[TKG Series – Part 2] Install Kubernetes Cluster(s) using Tanzu Kubernetes Grid

TKG Series

For my next post, we will now be installing kubernetes clusters using Tanzu Kubernetes Grid (TKG). With properly configured tkg, the command is straightforward:.

  • Execute the command
    • tkg create cluster <cluster name>
    • –plan
      • prod or dev
        • this are ootb plan. you can create customized plan that will specify network, resources, datastore of deployed VMs.
    • –kubernetes-version
      • dependent on what photon template is used
    • –controlplane-machine
      • how many master node
    • –worker-machine-count
      • how many worker node

tkg create cluster helloworld --plan prod --kubernetes-version v1.17.3+vmware.2 --controlplane-machine-count 1 --worker-machine-count 1
  • Wait a couple of minutes – voila!
  • You can verify the kubernetes cluster by issuing

kubectl get nodes
tkg get cluster
I had another kubernetes cluster provisioned on this screenshot.

Switching kubernetes context

Once you have multiple kubernetes, you can switch context by doing the following

  • Save kubernetes credentials provisioned by tkg

tkg get credentials helloworld
  • Issue kubectl to get available contexts

kubectl config get-contexts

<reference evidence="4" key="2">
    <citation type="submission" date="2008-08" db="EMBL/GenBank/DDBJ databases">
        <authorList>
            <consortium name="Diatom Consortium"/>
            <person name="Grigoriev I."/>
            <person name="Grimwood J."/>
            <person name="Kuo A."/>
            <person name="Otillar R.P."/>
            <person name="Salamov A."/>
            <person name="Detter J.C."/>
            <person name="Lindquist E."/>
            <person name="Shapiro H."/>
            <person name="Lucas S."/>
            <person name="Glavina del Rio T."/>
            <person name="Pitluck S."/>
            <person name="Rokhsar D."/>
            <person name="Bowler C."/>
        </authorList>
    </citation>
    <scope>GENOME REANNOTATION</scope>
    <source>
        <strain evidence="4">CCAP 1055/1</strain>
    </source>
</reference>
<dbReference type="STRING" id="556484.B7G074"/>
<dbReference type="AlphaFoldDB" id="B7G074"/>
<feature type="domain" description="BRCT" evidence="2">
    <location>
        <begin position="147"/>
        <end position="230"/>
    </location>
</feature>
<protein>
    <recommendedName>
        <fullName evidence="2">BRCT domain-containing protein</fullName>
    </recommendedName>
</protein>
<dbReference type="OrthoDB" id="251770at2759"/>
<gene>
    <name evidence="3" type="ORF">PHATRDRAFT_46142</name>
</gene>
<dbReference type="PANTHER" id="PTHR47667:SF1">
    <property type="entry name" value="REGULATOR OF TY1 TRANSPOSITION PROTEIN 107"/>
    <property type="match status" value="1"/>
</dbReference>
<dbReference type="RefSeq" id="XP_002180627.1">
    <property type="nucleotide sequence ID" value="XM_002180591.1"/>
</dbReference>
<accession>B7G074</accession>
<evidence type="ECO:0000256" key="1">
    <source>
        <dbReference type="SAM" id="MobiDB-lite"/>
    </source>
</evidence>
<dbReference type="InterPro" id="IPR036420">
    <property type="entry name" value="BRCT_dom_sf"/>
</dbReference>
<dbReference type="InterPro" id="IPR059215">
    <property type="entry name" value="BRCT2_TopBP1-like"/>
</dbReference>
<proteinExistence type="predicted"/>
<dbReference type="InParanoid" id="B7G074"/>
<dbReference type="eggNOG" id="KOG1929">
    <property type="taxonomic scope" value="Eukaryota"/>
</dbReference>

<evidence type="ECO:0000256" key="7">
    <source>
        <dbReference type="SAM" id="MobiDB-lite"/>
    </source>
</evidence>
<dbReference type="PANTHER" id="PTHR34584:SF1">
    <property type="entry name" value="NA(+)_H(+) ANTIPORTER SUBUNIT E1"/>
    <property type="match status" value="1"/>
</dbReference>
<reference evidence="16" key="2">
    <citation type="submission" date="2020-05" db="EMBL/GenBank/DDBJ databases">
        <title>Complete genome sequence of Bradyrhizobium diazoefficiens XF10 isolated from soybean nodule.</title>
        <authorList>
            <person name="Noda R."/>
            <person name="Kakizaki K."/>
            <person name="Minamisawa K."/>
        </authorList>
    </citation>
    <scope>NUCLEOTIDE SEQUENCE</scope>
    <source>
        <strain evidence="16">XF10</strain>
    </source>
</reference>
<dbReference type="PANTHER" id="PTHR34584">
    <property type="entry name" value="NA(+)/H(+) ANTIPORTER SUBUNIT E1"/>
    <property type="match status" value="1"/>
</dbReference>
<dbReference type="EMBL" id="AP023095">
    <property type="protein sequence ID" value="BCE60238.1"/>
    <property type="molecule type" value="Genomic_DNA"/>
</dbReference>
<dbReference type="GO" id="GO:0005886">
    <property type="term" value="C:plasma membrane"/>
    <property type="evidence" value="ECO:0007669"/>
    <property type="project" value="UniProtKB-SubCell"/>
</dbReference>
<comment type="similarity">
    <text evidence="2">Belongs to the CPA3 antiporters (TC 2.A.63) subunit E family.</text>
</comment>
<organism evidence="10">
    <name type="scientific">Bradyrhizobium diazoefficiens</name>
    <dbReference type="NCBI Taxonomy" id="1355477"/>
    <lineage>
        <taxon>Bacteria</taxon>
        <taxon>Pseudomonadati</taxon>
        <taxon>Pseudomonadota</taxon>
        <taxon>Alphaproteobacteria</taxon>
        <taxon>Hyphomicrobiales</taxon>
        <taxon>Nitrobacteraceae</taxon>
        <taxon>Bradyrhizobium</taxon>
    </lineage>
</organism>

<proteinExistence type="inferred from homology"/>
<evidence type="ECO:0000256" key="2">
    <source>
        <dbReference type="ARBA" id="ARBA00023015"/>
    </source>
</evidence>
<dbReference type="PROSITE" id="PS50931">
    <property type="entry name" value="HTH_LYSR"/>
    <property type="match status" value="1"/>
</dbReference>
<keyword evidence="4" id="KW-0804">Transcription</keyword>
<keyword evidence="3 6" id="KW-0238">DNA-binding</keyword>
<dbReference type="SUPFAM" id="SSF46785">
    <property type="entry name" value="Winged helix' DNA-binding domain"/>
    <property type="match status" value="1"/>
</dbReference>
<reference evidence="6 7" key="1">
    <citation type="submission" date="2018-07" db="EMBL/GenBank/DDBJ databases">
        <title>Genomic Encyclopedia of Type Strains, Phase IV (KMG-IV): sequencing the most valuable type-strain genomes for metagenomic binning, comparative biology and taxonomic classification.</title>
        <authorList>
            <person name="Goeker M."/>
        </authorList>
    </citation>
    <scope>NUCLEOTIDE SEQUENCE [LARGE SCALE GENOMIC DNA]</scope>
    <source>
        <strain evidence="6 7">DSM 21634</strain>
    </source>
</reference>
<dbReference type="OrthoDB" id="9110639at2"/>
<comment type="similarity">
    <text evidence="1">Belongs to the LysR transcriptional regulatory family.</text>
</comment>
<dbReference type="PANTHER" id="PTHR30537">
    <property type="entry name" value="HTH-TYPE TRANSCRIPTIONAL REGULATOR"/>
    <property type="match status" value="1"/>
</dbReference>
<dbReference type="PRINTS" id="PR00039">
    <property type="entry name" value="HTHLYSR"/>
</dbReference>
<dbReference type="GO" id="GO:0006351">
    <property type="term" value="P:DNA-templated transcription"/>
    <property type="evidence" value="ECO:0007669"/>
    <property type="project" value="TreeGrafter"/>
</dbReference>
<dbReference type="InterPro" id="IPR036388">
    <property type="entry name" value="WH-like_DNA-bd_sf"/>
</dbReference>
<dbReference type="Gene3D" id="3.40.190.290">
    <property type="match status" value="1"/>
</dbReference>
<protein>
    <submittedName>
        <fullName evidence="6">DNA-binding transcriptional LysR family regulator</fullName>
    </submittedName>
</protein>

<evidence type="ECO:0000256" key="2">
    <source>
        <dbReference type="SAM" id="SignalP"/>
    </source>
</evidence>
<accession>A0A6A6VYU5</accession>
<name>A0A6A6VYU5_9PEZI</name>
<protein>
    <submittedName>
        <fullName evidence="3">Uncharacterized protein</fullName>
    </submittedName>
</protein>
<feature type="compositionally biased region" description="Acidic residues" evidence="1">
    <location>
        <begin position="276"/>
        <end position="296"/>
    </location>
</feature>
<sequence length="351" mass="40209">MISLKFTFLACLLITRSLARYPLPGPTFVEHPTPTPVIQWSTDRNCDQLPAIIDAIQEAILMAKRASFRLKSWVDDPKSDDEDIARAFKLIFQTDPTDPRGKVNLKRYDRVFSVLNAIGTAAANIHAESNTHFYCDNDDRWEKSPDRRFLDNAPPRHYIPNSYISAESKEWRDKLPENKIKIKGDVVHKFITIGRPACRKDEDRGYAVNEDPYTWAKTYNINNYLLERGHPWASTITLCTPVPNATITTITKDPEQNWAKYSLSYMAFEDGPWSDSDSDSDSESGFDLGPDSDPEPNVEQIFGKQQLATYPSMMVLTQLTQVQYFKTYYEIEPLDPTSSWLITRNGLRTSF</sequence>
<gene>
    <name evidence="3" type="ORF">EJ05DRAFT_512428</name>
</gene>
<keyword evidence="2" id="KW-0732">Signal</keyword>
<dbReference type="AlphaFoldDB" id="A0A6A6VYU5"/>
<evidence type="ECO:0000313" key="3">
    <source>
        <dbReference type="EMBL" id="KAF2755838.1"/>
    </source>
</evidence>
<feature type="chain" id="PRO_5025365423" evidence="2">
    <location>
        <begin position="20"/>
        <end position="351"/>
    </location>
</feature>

• Switch context

kubectl config use-context CONTEXT_NAME
By switching context, you can now specify which kubernetes cluster to deploy your application

Scaling Kubernetes Cluster

tkg handles commands declartively in scaling kubernetes cluster. Meaning, the command you specified will be the “end-goal” of the cluster.

For example, to scale the helloworld cluster to 2 worker nodes, the following command can be issued

tkg scale cluster helloworld -w 2

To scale master nodes to 2 nodes and scale-in the worker nodes to 1 the following command can be issued:

tkg scale cluster helloworld -c 2 -w 1

TKG Terms:
Control Plane = Kubernetes Master Node
Worker = Kubernetes Worker/Minion Node

Destroy Cluster

The following easily destroys provisioned tkg kubernetes cluster. VMs are also deleted as part of the process

tkg delete cluster helloworld
Confirmation will be asked as the process is irreversible

After deleting the cluster, you need to delete the kubectl config as well by doing the following:

kubectl config unset clusters.&lt;CLUSTER NAME>
kubectl config unset users.&lt;ADMIN NAME>
kubectl config unset contexts.&lt;CONTEXT NAME>

In my next post, I’ll be describing how to create custom plans to customize the resources being consumed by tkg provisioned nodes.

  1. Pingback: A private cloud – all for myself » [TKG Series – Part 3] Creating custom plan in Tanzu Kubernetes Grid

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